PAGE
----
In the lab, we will employ flow-cytometry to calculate accurate cell counts and viabilities. Flow-cytometry uses lasers to scatter light off of cells as a way to count and characterize them. In order to count the number of nucleated cells in our bone marrow aspirate and concentrates, we take a small amount of the bone marrow sample, dilute it in a buffered solution, then add a lytic reagent that lyses all of the cell membranes in the sample. We are then able to count the number of nuclei that are in the sample to obtain accurate nucleated cell counts.

  Fig. 3 BMA Flow Cytometry Histogram  using sample from our patient’s filtered bone marrow aspirate.

Fig. 3 BMA Flow Cytometry Histogram using sample from our patient’s filtered bone marrow aspirate.

MathJax example

Nucleated cell count conversion factor: $$ {5000uL (Diluent) + 120uL (Lytic Reagent) \over 40uL (Biologic Sample)}=\pmb{128}.$$

Calculation for our total nucleated cell count in our 100mL bone marrow aspirate: $$ {100mL \times 2.81 \times 10^5 \times 128}= \pmb{3.597 \times 10^9}.$$

For our initial filtered bone marrow aspirate histogram seen above in Fig. 3, we will “gate” between 4.5 and 10 microns to count our nuclei. We see our count is 2.81e+05 cells/mL and using a conversion factor of 128 (calculated above), we can arrive at a total nucleated cell count for our 100mL bone marrow aspirate.

In the total sample there are approximately 3.6 billion nucleated cells. Our goal is to next concentrate 90mL of this sample, with an emphasis on gathering mononuclear cells, since these are the cells that have stemness potential. The sample is centrifuged using moderate g-forces to ensure excellent cell viability in order to yield 16mL BMAC. We proceed to analyse this with flow cytometry, using a similar calculation to above (Fig. 4 below) and using similar gating cutoffs for size.

  Fig. 4 BMAC Flow Cytometry Histogram  using sample from our patient’s filtered bone marrow aspirate concentrate.

Fig. 4 BMAC Flow Cytometry Histogram using sample from our patient’s filtered bone marrow aspirate concentrate.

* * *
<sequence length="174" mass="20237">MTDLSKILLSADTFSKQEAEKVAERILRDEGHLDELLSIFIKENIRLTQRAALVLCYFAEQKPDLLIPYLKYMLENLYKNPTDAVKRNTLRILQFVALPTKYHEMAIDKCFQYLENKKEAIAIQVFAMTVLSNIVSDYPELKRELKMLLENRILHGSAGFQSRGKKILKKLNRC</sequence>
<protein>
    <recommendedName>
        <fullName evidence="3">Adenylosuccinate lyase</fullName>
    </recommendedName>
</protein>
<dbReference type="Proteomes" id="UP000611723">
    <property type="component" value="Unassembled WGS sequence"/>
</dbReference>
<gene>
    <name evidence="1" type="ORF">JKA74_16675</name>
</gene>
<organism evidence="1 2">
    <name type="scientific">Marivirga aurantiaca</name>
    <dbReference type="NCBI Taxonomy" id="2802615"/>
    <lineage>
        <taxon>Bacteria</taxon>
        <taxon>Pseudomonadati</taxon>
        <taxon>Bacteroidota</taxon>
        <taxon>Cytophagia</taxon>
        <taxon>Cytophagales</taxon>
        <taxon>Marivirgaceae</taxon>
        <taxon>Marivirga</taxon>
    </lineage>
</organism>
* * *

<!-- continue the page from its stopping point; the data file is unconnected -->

MathJax example

Calculation for our total nucleated cell count in our 16mL bone marrow aspirate concentrate: $$ {16mL \times 9.93 \times 10^5 \times 128}= \pmb{2.034 \times 10^9}.$$

When we add the nucleated cells from our 10mL bone marrow aspirate that was set aside we have: $$ \pmb{2.034 \times 10^9} + \pmb{.3597 \times 10^9}= \pmb{2.394 \times 10^9}.$$

Our BMAC sample contains approximately 2.4 billion nucleated cells. We have purposely selected mononuclear cells over granulocytes by way of our bone marrow aspirate fractionation method. The final step is to verify that the cell yields are healthy and viable. Cell viability is tested using a reagent that rapidly enters damaged cells by way of their more permeable cell membranes and attaches to the cell’s DNA. The flow cytometer will recognize the damaged cells that the reagent enters, and these cells will fluoresce higher along the y-axis of the output. We gait our sample below, along a slightly positive-sloped dashed red line, in order to delineate between our healthy and unhealthy cells. It is easy to see that our protocols have excellent viability yields. Only 1 cell in 3,345 is non-viable; otherwise stated, we have 99.97% viability for our sample.

  Fig. 5 BMAC Flow Cytometry Viability  using sample from our patient’s filtered bone marrow aspirate concentrate. Note, sample diluted 10x with buffered solution.

Fig. 5 BMAC Flow Cytometry Viability using sample from our patient’s filtered bone marrow aspirate concentrate. Note, sample diluted 10x with buffered solution.

MathJax example

Percent Viability Calculation: $$ \frac{8.23 \times 10^6 - 2.46 \times 10^3}{8.23 \times 10^6} \times 100\% = \pmb {99.97\%}.$$

From the case above, it is clear that the work necessary to provide stem therapy is both highly complex and critical to success of the procedure.